We’ve got a new face in the flock here at EEC Forest Stewardship. “King” is a 2018 born St. Croix ram from Yelm WA. What?!- not a Katahdin? Well, the Katahdin breed came out of St. Croix genetics, so reintroducing them to our flock through this ram for a few years is a fresh boost of genetics to reaffirm certain standards we’re going for. King is still a hair breed sheep- meaning he sheds each Spring. He’s also naturally poled, like the ladies- we avoid horns for safety. Though I did embrace it with my goats, I’ve begun to shy away from such risks as I am usually handling my animals alone, and don’t want another potential hazard if I can help it. I’m not a fan of disbudding or docking– which seems counter productive to good old domestic selection. Luckily for me- the Katahdin and St. Corix are both naturally poled (no horns) and have tails which do not need docking. They are also naturally resistant to parasites and hoof rot. These are all great characteristics of a domestic livestock breed.
King is showing great promise in another stellar feature of La Corix sheep- he’s got a chill attitude. Just watch how he handles hanging out with our Kangal (Anatolian Shepherd) Gill for the first time. Many sheep would panic and seeing such a large carnivore at their heels, but King takes it in stride, though he’s never been with an LGD before in his life. It’s amazing how quickly their instincts arrived at a mutual agreement to live and let live- at least for now. It is not recommended to introduce rams to young pups- in fact, it’s recommended that Anatolians not begin working with livestock directly until they are two years of age. If a pup gets introduced too early, he’s libel to rough house with the sheep, and potentially get killed by a ram who will not tolerate harassment of his harem. Timing is crucial with any introduction, and livestock are no exception. I’ve learned over the years to take new relationship building on the farm very seriously, especially inter-species socializing.
When King arrived Saturday afternoon, I started by putting a thick collar on him for safe handling, and then tested a tether right outside the house where I could keep an eye on him. Gill was alert barking from the barn down below, seeing a new animal on the land and showing good concern for the new animal. King has never been tethered before, but stood patiently, enjoying his fresh grass pasture and paying no mind to the barking. He was hesitant with my approaches, but I brought some treats and did not pressure him into an encounter, I let him come to me, sniff, lick, then allowed him to back away and return to grazing. Every time I engage with the ram, I remain facing him, use his name, remain respectful of his body language (when he backs away, I keep my distance to respect his space). Gill offered the same respect, and when he did start to come too close, King stamped his foot and lowered his head, sending Gill away. It was amazing to watch these two species pick up on each other immediately.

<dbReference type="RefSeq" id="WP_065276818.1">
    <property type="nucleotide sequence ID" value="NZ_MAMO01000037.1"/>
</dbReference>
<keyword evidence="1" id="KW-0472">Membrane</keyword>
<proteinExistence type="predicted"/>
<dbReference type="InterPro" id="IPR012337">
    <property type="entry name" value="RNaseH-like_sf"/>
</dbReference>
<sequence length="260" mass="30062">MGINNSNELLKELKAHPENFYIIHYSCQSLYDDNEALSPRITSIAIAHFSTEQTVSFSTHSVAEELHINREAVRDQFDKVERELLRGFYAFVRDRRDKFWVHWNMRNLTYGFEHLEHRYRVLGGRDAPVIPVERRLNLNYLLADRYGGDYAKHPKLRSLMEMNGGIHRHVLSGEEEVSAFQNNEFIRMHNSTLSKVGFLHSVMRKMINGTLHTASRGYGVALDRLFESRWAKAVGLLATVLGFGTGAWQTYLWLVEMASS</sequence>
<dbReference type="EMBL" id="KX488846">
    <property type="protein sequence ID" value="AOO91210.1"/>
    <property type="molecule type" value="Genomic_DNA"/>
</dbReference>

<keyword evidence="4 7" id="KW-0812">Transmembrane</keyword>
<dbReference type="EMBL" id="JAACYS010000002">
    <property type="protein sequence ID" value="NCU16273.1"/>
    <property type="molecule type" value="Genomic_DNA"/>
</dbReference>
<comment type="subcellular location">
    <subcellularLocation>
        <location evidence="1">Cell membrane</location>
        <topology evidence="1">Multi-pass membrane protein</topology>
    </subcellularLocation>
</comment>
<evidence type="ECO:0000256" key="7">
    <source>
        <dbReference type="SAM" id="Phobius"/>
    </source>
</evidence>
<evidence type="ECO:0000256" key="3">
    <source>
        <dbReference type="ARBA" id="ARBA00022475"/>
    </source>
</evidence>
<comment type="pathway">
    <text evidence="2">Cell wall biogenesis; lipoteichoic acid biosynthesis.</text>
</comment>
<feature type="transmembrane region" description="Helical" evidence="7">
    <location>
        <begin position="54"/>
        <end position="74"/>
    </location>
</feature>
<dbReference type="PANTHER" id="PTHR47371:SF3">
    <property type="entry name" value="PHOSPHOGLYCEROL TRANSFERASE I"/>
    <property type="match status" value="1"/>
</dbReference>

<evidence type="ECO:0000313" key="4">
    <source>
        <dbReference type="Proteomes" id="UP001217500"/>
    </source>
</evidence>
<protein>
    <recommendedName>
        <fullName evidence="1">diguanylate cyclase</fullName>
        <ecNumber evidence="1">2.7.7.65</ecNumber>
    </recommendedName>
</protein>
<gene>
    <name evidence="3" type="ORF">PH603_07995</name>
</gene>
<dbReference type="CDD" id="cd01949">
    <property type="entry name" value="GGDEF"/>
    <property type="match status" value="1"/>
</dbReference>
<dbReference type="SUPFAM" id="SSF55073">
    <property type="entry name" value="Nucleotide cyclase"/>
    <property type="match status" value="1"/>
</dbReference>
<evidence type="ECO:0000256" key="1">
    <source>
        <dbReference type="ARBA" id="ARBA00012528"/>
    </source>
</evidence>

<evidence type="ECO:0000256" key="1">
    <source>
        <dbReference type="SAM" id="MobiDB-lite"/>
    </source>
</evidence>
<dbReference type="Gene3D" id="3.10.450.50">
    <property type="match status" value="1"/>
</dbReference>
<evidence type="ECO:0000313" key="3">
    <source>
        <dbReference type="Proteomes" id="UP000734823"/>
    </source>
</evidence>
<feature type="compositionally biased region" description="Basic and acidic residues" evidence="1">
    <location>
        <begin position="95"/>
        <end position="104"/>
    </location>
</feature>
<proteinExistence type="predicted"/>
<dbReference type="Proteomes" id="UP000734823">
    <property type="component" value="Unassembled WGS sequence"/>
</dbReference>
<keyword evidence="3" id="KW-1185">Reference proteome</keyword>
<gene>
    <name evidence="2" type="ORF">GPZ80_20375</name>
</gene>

The introduction to Gill came on day three. Day two, King was invited into the barn, to his own small enclosure, to meet the ewes and Gill behind a safe fence. He was calm and curious, bright eyed and brilliant. The ladies sniffed and cooed over this new stud, and he was eager to meet and greet through the fence. Gill was relaxed and happy to be in his den, and got a good smell of King when he came in to know it was just another sheep in the herd. After a successful two nights of pen acclimation, we put King out with Gill on his tether with supervision. The ewes were let out on the other side of the fence, and you can hear the bell ringing nearby in the video above. Gill checked the area and hung out with King for a bit, then went about his business making the rounds of his territory while King enjoyed some Douglas Fir branch tips. St. Croix are browsers, like Katahdin. Yet another quality we’re selecting for here at EEC. Blackberry is not grass, so we need animals that like shrubs as well as grass. Most wool sheep are strictly grazers, so they would not take out blackberry on this farm- and we’d have to shear each spring.
These are still early days of introduction, but I have confidence in the characteristics of these breeds and what they are selected for- ease of handling, multi-purpose, and resiliency. King will most likely become more protective of the ewes when he is in rut, which is just the nature of breeding. When working with any ram, you have to remain vigilant. Rams got their name for the physical action of ramming others. It is a grave mistake to turn your back on a ram, even a gentle one, as they could intellectually charge for any number of reasons. By remaining face to face with the animal you are telling it that you are aware of his presence, and respectful of his “majesty”. In return, the ram will form trust with you, and be more at ease. I’m sure King will teach me many more lessons. He’s been a pleasure to work with so far, and I look forward to getting to know his personality and behavior with the ewes later this summer. For now, as a precaution, he’s being kept separate from the ewes who are still heavily pregnant and would not welcome a love sick ram on their backs. Stay tuned for lambing updates, and ram work ahead.